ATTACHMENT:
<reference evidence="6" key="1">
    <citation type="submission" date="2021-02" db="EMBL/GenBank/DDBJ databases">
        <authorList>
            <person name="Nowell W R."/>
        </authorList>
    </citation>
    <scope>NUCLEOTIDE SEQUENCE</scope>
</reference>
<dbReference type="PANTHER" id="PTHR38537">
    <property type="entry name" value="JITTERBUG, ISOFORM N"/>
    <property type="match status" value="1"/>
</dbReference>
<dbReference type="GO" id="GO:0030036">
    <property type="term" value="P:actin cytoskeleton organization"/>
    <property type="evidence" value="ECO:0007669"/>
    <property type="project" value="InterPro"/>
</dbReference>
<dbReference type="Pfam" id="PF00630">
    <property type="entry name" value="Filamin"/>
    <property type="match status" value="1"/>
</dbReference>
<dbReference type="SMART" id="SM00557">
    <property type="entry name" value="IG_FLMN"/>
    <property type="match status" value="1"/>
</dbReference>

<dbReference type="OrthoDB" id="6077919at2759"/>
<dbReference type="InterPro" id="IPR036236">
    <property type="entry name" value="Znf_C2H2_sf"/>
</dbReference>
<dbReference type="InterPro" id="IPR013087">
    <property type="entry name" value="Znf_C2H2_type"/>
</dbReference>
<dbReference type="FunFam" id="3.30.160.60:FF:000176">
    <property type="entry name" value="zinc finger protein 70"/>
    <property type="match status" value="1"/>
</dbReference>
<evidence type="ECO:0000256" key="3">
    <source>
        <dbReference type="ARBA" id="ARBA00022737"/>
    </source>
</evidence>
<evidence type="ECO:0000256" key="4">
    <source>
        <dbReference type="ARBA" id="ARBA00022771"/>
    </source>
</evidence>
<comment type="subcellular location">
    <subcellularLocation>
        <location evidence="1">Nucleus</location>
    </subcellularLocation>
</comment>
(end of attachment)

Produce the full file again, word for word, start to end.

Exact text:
<reference evidence="6" key="1">
    <citation type="submission" date="2021-02" db="EMBL/GenBank/DDBJ databases">
        <authorList>
            <person name="Nowell W R."/>
        </authorList>
    </citation>
    <scope>NUCLEOTIDE SEQUENCE</scope>
</reference>
<dbReference type="PANTHER" id="PTHR38537">
    <property type="entry name" value="JITTERBUG, ISOFORM N"/>
    <property type="match status" value="1"/>
</dbReference>
<dbReference type="GO" id="GO:0030036">
    <property type="term" value="P:actin cytoskeleton organization"/>
    <property type="evidence" value="ECO:0007669"/>
    <property type="project" value="InterPro"/>
</dbReference>
<dbReference type="Pfam" id="PF00630">
    <property type="entry name" value="Filamin"/>
    <property type="match status" value="1"/>
</dbReference>
<dbReference type="SMART" id="SM00557">
    <property type="entry name" value="IG_FLMN"/>
    <property type="match status" value="1"/>
</dbReference>

<dbReference type="OrthoDB" id="6077919at2759"/>
<dbReference type="InterPro" id="IPR036236">
    <property type="entry name" value="Znf_C2H2_sf"/>
</dbReference>
<dbReference type="InterPro" id="IPR013087">
    <property type="entry name" value="Znf_C2H2_type"/>
</dbReference>
<dbReference type="FunFam" id="3.30.160.60:FF:000176">
    <property type="entry name" value="zinc finger protein 70"/>
    <property type="match status" value="1"/>
</dbReference>
<evidence type="ECO:0000256" key="3">
    <source>
        <dbReference type="ARBA" id="ARBA00022737"/>
    </source>
</evidence>
<evidence type="ECO:0000256" key="4">
    <source>
        <dbReference type="ARBA" id="ARBA00022771"/>
    </source>
</evidence>
<comment type="subcellular location">
    <subcellularLocation>
        <location evidence="1">Nucleus</location>
    </subcellularLocation>
</comment>